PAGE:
Nick Burton has lots of experience visiting, filming, and selling at farmers markets. Over the years, he’s collected a lot of tips and tricks for getting into competitive markets, impressing managers, and keeping customers happy.
On Thursday, May 25, 2017, Nick shared all of his accumulated Farmers’ Market tips with us in a webinar with a Q&A section. We’ve bundled up the best bits into a comprehensive Farmers’ Market Success Course, which you can take here.
In this post, we’re going to get a sneak peek at that content with three tips that Nick has collected from the best vendors at markets across the world.
3 ways to be the best vendor at the farmers’ market
Farmers’ markets are dynamic, busy, and vulnerable to the changes in weather and local events. This makes them a very fun place to sell if approached correctly. The best vendors at the market are constantly thinking, preparing, and taking opportunities to excel in the farmers’ market environment.
There are several things that a great vendor does. In this post, we’re going to explore three: be a good neighbor, have a neat display, and search for opportunities.
1) Be a good neighbor
Every farmers’ market is a two-way opportunity for farmers. Farmers help the market by participating, and the market helps them by bringing in customers. As a farmer, your job is to show up and create a good environment not just around your stall but for the market in general.
You can contribute to the overall market health by being a good neighbor. If the tent next to you is having trouble, lend a hand. Lend them change when they run out. Watch their tent when they need a bathroom break. Help them grapple with rogue tarps in wind gusts. You’re in this together.
A huge part of being a good neighbor is being prepared. Someone will always lose a pen, run out of receipt paper, or have to tie down a tarp in a hurry. When something goes wrong, you can either get stuck looking for help, or you can be the one with the solution. It’s not hard to put together a quick “MacGyver bag” with extra change, pens, invoices, cash bag, and a roll of duct tape.
Not only will the “good neighbor” attitude contribute to the overall environment of the market, but it will help you build the community around your farm. Farmers’ market seasons are long seasons, and you will often have the same market neighbors for years in a row. Sometimes, you will be the one who runs out of one-dollar bills and it will be good to have an ally in the next stall. As you build relationships with other vendors, you’ll find opportunities for co-marketing, trades, and information sharing.
In short: make yourself the best neighbor at the market by being prepared and lending a hand.
2) Have a neat display
A neat, approachable stand is a best practice for any farmers market. Consider buying a professional-looking farm sign with your logo and name, and invest in signs, table clothes, and other re-usable tools to keep clutter hidden and attract people to your stand. Think through your entire set up before going to market and keep a packing list so that you aren’t left trying to jerry-rig things at the last minute.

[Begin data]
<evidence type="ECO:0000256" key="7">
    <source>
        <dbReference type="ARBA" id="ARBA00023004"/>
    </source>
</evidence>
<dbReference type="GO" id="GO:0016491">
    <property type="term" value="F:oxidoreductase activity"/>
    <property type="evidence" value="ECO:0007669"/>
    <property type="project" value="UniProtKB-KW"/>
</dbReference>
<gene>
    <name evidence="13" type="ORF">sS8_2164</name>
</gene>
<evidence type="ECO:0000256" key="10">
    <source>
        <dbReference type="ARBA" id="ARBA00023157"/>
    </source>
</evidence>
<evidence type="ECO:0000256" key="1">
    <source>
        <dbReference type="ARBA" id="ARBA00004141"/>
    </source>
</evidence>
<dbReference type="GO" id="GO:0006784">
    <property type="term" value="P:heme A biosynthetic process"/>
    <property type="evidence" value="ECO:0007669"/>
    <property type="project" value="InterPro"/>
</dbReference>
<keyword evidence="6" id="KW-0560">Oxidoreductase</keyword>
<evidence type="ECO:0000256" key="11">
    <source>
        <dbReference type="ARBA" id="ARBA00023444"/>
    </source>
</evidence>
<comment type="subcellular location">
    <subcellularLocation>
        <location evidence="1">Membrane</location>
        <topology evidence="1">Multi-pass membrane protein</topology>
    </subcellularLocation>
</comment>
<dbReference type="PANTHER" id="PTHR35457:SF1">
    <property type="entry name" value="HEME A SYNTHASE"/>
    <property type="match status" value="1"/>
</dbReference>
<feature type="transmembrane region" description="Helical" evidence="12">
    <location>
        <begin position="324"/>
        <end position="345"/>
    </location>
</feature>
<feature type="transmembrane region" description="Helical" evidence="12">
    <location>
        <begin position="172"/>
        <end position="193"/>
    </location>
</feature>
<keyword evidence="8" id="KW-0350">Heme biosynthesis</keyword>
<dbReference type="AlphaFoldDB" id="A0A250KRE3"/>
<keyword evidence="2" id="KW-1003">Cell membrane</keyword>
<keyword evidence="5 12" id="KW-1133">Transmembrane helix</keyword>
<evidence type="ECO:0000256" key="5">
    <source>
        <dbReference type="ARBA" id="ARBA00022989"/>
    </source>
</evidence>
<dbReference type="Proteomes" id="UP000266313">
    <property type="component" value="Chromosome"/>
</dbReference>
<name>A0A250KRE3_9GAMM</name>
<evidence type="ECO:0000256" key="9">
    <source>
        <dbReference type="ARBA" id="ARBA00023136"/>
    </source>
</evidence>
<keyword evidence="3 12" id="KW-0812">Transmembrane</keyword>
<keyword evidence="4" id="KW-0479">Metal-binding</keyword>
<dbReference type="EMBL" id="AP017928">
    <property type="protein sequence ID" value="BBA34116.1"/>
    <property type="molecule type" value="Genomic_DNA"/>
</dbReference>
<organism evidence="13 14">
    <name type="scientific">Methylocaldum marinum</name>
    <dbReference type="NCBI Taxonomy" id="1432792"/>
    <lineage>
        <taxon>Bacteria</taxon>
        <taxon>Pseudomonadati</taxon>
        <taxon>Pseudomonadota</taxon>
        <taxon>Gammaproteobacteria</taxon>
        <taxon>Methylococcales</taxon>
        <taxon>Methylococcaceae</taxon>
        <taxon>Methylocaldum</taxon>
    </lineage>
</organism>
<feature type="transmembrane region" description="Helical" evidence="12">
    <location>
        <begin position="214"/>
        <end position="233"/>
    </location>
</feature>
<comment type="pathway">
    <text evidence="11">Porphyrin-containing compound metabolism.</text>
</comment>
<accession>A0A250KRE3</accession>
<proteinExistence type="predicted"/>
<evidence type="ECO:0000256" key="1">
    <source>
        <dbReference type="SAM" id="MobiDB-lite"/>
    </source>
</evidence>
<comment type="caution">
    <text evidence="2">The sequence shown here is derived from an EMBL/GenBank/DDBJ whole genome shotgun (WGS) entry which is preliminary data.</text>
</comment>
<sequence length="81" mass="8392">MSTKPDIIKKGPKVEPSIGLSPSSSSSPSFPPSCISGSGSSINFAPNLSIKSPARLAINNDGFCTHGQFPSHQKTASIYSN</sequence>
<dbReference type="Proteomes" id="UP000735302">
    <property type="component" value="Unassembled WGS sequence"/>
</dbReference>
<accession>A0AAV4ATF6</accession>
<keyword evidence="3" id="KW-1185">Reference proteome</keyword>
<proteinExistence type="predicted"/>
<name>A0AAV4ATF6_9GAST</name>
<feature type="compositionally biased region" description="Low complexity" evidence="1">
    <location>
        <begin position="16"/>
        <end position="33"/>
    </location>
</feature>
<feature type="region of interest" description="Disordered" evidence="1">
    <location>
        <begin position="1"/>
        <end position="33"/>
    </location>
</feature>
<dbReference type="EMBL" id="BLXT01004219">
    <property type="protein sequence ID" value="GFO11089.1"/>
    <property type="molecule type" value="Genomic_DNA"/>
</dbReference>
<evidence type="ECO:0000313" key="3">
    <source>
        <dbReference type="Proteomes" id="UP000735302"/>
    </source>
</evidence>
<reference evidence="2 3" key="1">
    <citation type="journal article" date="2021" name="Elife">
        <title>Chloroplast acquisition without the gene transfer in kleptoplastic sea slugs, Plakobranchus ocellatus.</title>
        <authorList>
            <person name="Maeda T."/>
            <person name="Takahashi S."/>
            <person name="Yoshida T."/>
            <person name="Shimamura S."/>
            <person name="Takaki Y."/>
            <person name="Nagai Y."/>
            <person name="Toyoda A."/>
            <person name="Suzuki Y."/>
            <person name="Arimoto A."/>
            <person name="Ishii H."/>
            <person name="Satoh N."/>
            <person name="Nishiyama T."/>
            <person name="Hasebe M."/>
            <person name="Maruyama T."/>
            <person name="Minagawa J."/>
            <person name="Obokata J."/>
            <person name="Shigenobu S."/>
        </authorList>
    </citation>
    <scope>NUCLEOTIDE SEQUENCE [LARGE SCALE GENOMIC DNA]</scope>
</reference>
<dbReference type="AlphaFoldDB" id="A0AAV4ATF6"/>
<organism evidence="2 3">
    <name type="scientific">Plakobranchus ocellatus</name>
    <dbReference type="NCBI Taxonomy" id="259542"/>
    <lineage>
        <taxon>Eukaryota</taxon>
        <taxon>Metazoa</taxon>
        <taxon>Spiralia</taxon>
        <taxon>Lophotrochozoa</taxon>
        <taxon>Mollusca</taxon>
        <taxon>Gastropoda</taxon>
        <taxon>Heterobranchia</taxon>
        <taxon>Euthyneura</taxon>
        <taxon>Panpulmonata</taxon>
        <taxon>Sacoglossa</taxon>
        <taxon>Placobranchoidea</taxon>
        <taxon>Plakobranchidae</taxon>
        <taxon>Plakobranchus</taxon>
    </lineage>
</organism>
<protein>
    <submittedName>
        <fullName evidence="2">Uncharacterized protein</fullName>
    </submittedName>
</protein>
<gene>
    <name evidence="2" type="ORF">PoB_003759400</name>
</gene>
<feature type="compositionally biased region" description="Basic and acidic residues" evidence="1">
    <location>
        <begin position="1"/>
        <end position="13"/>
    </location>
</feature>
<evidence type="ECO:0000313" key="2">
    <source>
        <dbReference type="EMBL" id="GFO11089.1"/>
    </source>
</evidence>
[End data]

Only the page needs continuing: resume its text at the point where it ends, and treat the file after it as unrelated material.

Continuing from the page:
Here are a few of Nick’s tips for farmer’s market display:
- Don’t use cardboard boxes
- Don’t have sloppy signs
- Do have a theme
- Do decorate for holidays
- Do create a “funnel” and put the cash register at the end
In short: imagine how you want your customers to experience your space (easy movement, clear communication, pleasant colors, etc), and then create that experience.
3) Search for opportunities
A lot of farmers enter the market without a clue what they’re doing. How do I set up this tent? Which crops should I bring to market? How do I get customers interested in my stand?
There’s a very simple strategy that anybody, whether a current farmer’s market vendor or not, can do in three steps:
- Go to the market!
- Ask questions
- Take notes
(By the way, if you do those last two steps, that’s a survey. Surveys are a key part of market research.)
As you take notes, you’ll begin to find opportunities where you can excel. This could be a product that no one else offers, a price that no one else offers, or an experience that no one else offers. There will be places where you can improve on previous vendors. Take these opportunities!
When you take these opportunities, you are adding value to your customers’ lives, and you are filling a hole in the market. This makes the market as a whole stronger. And when the market is strong, you are strong.
In short: when you intentionally ask questions and take notes, you uncover opportunities that are a win for you, a win for your clients, and good for the market manager.
Farmers markets are an incredibly fun and rewarding market to enter. Prepare to be the best vendor at the market by adopting some of these best practices and staying consistent with them time after time.
Have questions or ideas? Leave them in the comments below!